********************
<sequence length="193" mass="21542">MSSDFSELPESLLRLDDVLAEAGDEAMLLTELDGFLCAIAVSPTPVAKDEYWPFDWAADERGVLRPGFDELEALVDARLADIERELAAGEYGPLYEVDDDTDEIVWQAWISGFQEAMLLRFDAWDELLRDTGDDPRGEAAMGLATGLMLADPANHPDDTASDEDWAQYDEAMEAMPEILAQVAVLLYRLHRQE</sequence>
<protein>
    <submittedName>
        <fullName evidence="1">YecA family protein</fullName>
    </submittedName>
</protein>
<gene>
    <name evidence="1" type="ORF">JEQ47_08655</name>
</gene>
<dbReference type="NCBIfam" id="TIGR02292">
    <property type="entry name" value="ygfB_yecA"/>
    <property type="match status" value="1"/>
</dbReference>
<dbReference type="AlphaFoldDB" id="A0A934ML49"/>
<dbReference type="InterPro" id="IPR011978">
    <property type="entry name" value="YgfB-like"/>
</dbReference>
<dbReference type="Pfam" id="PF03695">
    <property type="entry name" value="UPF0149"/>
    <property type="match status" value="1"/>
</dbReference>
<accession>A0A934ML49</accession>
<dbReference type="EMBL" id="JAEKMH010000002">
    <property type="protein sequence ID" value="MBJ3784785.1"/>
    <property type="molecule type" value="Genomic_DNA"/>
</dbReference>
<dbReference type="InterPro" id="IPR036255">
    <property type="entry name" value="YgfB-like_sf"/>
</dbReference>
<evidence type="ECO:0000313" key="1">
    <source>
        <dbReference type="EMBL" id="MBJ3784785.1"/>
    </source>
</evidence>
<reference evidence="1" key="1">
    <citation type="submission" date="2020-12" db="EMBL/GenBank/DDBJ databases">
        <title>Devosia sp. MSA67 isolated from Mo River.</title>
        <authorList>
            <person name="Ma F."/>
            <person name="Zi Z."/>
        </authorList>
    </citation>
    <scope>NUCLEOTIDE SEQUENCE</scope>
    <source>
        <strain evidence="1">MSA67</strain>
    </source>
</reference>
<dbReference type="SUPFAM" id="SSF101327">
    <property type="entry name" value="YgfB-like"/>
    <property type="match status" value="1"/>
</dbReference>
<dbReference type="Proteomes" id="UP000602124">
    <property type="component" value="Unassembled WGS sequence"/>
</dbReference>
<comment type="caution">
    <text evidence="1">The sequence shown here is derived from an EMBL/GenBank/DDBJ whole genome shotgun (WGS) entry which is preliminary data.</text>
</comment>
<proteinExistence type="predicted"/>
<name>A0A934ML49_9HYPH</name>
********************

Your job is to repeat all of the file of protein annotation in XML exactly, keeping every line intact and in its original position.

<sequence length="193" mass="21542">MSSDFSELPESLLRLDDVLAEAGDEAMLLTELDGFLCAIAVSPTPVAKDEYWPFDWAADERGVLRPGFDELEALVDARLADIERELAAGEYGPLYEVDDDTDEIVWQAWISGFQEAMLLRFDAWDELLRDTGDDPRGEAAMGLATGLMLADPANHPDDTASDEDWAQYDEAMEAMPEILAQVAVLLYRLHRQE</sequence>
<protein>
    <submittedName>
        <fullName evidence="1">YecA family protein</fullName>
    </submittedName>
</protein>
<gene>
    <name evidence="1" type="ORF">JEQ47_08655</name>
</gene>
<dbReference type="NCBIfam" id="TIGR02292">
    <property type="entry name" value="ygfB_yecA"/>
    <property type="match status" value="1"/>
</dbReference>
<dbReference type="AlphaFoldDB" id="A0A934ML49"/>
<dbReference type="InterPro" id="IPR011978">
    <property type="entry name" value="YgfB-like"/>
</dbReference>
<dbReference type="Pfam" id="PF03695">
    <property type="entry name" value="UPF0149"/>
    <property type="match status" value="1"/>
</dbReference>
<accession>A0A934ML49</accession>
<dbReference type="EMBL" id="JAEKMH010000002">
    <property type="protein sequence ID" value="MBJ3784785.1"/>
    <property type="molecule type" value="Genomic_DNA"/>
</dbReference>
<dbReference type="InterPro" id="IPR036255">
    <property type="entry name" value="YgfB-like_sf"/>
</dbReference>
<evidence type="ECO:0000313" key="1">
    <source>
        <dbReference type="EMBL" id="MBJ3784785.1"/>
    </source>
</evidence>
<reference evidence="1" key="1">
    <citation type="submission" date="2020-12" db="EMBL/GenBank/DDBJ databases">
        <title>Devosia sp. MSA67 isolated from Mo River.</title>
        <authorList>
            <person name="Ma F."/>
            <person name="Zi Z."/>
        </authorList>
    </citation>
    <scope>NUCLEOTIDE SEQUENCE</scope>
    <source>
        <strain evidence="1">MSA67</strain>
    </source>
</reference>
<dbReference type="SUPFAM" id="SSF101327">
    <property type="entry name" value="YgfB-like"/>
    <property type="match status" value="1"/>
</dbReference>
<dbReference type="Proteomes" id="UP000602124">
    <property type="component" value="Unassembled WGS sequence"/>
</dbReference>
<comment type="caution">
    <text evidence="1">The sequence shown here is derived from an EMBL/GenBank/DDBJ whole genome shotgun (WGS) entry which is preliminary data.</text>
</comment>
<proteinExistence type="predicted"/>
<name>A0A934ML49_9HYPH</name>